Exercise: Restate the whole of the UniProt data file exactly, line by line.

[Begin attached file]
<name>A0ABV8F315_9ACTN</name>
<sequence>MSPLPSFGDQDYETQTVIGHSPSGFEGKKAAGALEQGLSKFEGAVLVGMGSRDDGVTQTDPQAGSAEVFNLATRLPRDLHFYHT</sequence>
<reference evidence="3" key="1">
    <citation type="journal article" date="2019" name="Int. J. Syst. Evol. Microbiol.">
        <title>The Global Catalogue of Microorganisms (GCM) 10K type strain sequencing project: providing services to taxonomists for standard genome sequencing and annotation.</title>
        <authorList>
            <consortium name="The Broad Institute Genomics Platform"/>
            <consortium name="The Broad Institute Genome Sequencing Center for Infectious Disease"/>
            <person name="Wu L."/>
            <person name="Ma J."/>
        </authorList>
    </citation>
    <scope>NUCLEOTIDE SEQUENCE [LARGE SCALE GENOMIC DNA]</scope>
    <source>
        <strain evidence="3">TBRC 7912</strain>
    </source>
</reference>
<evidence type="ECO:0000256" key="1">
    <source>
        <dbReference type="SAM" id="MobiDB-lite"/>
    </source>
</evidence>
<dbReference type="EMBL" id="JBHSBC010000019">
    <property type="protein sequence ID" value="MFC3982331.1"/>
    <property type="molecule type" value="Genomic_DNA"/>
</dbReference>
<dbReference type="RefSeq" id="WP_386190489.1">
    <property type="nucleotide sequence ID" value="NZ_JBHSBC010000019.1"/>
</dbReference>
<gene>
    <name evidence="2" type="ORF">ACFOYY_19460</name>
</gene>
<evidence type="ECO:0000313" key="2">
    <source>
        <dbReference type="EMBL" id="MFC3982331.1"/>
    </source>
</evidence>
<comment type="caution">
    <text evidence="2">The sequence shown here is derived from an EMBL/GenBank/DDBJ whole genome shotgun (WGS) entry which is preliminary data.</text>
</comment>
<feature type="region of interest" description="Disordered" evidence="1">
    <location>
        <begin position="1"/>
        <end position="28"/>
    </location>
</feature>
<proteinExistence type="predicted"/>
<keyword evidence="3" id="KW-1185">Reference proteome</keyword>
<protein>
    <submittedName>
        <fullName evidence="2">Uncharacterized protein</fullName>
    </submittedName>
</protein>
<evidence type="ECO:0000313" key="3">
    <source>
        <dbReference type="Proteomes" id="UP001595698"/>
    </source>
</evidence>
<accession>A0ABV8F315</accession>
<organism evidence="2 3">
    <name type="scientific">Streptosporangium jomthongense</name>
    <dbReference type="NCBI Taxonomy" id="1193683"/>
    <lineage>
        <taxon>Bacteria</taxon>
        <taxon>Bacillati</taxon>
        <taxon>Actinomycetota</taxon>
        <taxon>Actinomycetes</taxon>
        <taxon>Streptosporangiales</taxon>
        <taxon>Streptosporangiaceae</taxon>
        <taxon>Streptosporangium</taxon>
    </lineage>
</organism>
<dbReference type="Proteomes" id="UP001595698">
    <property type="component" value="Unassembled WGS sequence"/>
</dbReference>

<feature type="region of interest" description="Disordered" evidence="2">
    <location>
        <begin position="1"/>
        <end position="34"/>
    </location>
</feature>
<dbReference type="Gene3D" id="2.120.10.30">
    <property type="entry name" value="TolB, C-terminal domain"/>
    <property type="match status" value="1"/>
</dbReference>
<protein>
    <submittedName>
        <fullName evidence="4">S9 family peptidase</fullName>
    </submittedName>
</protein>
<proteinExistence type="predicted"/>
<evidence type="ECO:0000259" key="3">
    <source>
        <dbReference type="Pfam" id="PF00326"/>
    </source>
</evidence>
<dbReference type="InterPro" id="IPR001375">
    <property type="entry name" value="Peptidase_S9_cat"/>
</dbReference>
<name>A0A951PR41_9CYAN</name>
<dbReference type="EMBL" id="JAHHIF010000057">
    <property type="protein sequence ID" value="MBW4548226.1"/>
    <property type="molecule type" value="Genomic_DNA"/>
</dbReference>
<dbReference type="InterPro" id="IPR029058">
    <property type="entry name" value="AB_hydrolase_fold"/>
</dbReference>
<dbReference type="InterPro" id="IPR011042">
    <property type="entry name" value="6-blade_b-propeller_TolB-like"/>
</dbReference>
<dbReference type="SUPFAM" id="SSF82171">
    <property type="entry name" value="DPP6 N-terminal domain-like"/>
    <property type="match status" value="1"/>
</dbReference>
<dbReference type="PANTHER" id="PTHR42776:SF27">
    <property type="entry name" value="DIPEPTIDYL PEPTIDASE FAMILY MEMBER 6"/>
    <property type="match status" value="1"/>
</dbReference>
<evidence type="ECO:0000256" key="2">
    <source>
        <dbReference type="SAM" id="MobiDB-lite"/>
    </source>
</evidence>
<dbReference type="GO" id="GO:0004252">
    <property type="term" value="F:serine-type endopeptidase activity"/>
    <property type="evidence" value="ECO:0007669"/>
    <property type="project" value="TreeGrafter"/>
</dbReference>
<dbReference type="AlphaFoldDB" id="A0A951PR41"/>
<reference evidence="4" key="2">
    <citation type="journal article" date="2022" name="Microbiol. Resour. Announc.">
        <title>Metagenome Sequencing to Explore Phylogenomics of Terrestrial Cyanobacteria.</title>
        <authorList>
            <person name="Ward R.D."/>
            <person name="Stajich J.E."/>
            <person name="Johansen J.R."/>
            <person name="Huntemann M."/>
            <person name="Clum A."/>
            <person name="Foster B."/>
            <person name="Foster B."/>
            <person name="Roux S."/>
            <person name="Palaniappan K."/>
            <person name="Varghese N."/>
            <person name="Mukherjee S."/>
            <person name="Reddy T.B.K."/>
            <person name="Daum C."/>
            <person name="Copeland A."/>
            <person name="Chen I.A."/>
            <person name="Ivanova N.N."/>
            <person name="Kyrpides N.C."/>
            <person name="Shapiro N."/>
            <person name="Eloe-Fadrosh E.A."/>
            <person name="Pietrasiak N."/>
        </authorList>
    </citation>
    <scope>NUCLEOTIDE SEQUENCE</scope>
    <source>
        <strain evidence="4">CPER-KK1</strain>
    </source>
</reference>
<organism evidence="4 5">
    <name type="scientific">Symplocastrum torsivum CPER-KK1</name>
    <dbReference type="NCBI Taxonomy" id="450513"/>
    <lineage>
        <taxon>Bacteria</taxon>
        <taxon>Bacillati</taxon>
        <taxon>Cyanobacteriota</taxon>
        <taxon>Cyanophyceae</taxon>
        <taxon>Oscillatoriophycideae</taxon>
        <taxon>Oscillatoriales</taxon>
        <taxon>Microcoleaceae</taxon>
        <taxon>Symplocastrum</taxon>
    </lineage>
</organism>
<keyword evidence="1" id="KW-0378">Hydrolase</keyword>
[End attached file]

<name>A0ABV8F315_9ACTN</name>
<sequence>MSPLPSFGDQDYETQTVIGHSPSGFEGKKAAGALEQGLSKFEGAVLVGMGSRDDGVTQTDPQAGSAEVFNLATRLPRDLHFYHT</sequence>
<reference evidence="3" key="1">
    <citation type="journal article" date="2019" name="Int. J. Syst. Evol. Microbiol.">
        <title>The Global Catalogue of Microorganisms (GCM) 10K type strain sequencing project: providing services to taxonomists for standard genome sequencing and annotation.</title>
        <authorList>
            <consortium name="The Broad Institute Genomics Platform"/>
            <consortium name="The Broad Institute Genome Sequencing Center for Infectious Disease"/>
            <person name="Wu L."/>
            <person name="Ma J."/>
        </authorList>
    </citation>
    <scope>NUCLEOTIDE SEQUENCE [LARGE SCALE GENOMIC DNA]</scope>
    <source>
        <strain evidence="3">TBRC 7912</strain>
    </source>
</reference>
<evidence type="ECO:0000256" key="1">
    <source>
        <dbReference type="SAM" id="MobiDB-lite"/>
    </source>
</evidence>
<dbReference type="EMBL" id="JBHSBC010000019">
    <property type="protein sequence ID" value="MFC3982331.1"/>
    <property type="molecule type" value="Genomic_DNA"/>
</dbReference>
<dbReference type="RefSeq" id="WP_386190489.1">
    <property type="nucleotide sequence ID" value="NZ_JBHSBC010000019.1"/>
</dbReference>
<gene>
    <name evidence="2" type="ORF">ACFOYY_19460</name>
</gene>
<evidence type="ECO:0000313" key="2">
    <source>
        <dbReference type="EMBL" id="MFC3982331.1"/>
    </source>
</evidence>
<comment type="caution">
    <text evidence="2">The sequence shown here is derived from an EMBL/GenBank/DDBJ whole genome shotgun (WGS) entry which is preliminary data.</text>
</comment>
<feature type="region of interest" description="Disordered" evidence="1">
    <location>
        <begin position="1"/>
        <end position="28"/>
    </location>
</feature>
<proteinExistence type="predicted"/>
<keyword evidence="3" id="KW-1185">Reference proteome</keyword>
<protein>
    <submittedName>
        <fullName evidence="2">Uncharacterized protein</fullName>
    </submittedName>
</protein>
<evidence type="ECO:0000313" key="3">
    <source>
        <dbReference type="Proteomes" id="UP001595698"/>
    </source>
</evidence>
<accession>A0ABV8F315</accession>
<organism evidence="2 3">
    <name type="scientific">Streptosporangium jomthongense</name>
    <dbReference type="NCBI Taxonomy" id="1193683"/>
    <lineage>
        <taxon>Bacteria</taxon>
        <taxon>Bacillati</taxon>
        <taxon>Actinomycetota</taxon>
        <taxon>Actinomycetes</taxon>
        <taxon>Streptosporangiales</taxon>
        <taxon>Streptosporangiaceae</taxon>
        <taxon>Streptosporangium</taxon>
    </lineage>
</organism>
<dbReference type="Proteomes" id="UP001595698">
    <property type="component" value="Unassembled WGS sequence"/>
</dbReference>

<feature type="region of interest" description="Disordered" evidence="2">
    <location>
        <begin position="1"/>
        <end position="34"/>
    </location>
</feature>
<dbReference type="Gene3D" id="2.120.10.30">
    <property type="entry name" value="TolB, C-terminal domain"/>
    <property type="match status" value="1"/>
</dbReference>
<protein>
    <submittedName>
        <fullName evidence="4">S9 family peptidase</fullName>
    </submittedName>
</protein>
<proteinExistence type="predicted"/>
<evidence type="ECO:0000259" key="3">
    <source>
        <dbReference type="Pfam" id="PF00326"/>
    </source>
</evidence>
<dbReference type="InterPro" id="IPR001375">
    <property type="entry name" value="Peptidase_S9_cat"/>
</dbReference>
<name>A0A951PR41_9CYAN</name>
<dbReference type="EMBL" id="JAHHIF010000057">
    <property type="protein sequence ID" value="MBW4548226.1"/>
    <property type="molecule type" value="Genomic_DNA"/>
</dbReference>
<dbReference type="InterPro" id="IPR029058">
    <property type="entry name" value="AB_hydrolase_fold"/>
</dbReference>
<dbReference type="InterPro" id="IPR011042">
    <property type="entry name" value="6-blade_b-propeller_TolB-like"/>
</dbReference>
<dbReference type="SUPFAM" id="SSF82171">
    <property type="entry name" value="DPP6 N-terminal domain-like"/>
    <property type="match status" value="1"/>
</dbReference>
<dbReference type="PANTHER" id="PTHR42776:SF27">
    <property type="entry name" value="DIPEPTIDYL PEPTIDASE FAMILY MEMBER 6"/>
    <property type="match status" value="1"/>
</dbReference>
<evidence type="ECO:0000256" key="2">
    <source>
        <dbReference type="SAM" id="MobiDB-lite"/>
    </source>
</evidence>
<dbReference type="GO" id="GO:0004252">
    <property type="term" value="F:serine-type endopeptidase activity"/>
    <property type="evidence" value="ECO:0007669"/>
    <property type="project" value="TreeGrafter"/>
</dbReference>
<dbReference type="AlphaFoldDB" id="A0A951PR41"/>
<reference evidence="4" key="2">
    <citation type="journal article" date="2022" name="Microbiol. Resour. Announc.">
        <title>Metagenome Sequencing to Explore Phylogenomics of Terrestrial Cyanobacteria.</title>
        <authorList>
            <person name="Ward R.D."/>
            <person name="Stajich J.E."/>
            <person name="Johansen J.R."/>
            <person name="Huntemann M."/>
            <person name="Clum A."/>
            <person name="Foster B."/>
            <person name="Foster B."/>
            <person name="Roux S."/>
            <person name="Palaniappan K."/>
            <person name="Varghese N."/>
            <person name="Mukherjee S."/>
            <person name="Reddy T.B.K."/>
            <person name="Daum C."/>
            <person name="Copeland A."/>
            <person name="Chen I.A."/>
            <person name="Ivanova N.N."/>
            <person name="Kyrpides N.C."/>
            <person name="Shapiro N."/>
            <person name="Eloe-Fadrosh E.A."/>
            <person name="Pietrasiak N."/>
        </authorList>
    </citation>
    <scope>NUCLEOTIDE SEQUENCE</scope>
    <source>
        <strain evidence="4">CPER-KK1</strain>
    </source>
</reference>
<organism evidence="4 5">
    <name type="scientific">Symplocastrum torsivum CPER-KK1</name>
    <dbReference type="NCBI Taxonomy" id="450513"/>
    <lineage>
        <taxon>Bacteria</taxon>
        <taxon>Bacillati</taxon>
        <taxon>Cyanobacteriota</taxon>
        <taxon>Cyanophyceae</taxon>
        <taxon>Oscillatoriophycideae</taxon>
        <taxon>Oscillatoriales</taxon>
        <taxon>Microcoleaceae</taxon>
        <taxon>Symplocastrum</taxon>
    </lineage>
</organism>
<keyword evidence="1" id="KW-0378">Hydrolase</keyword>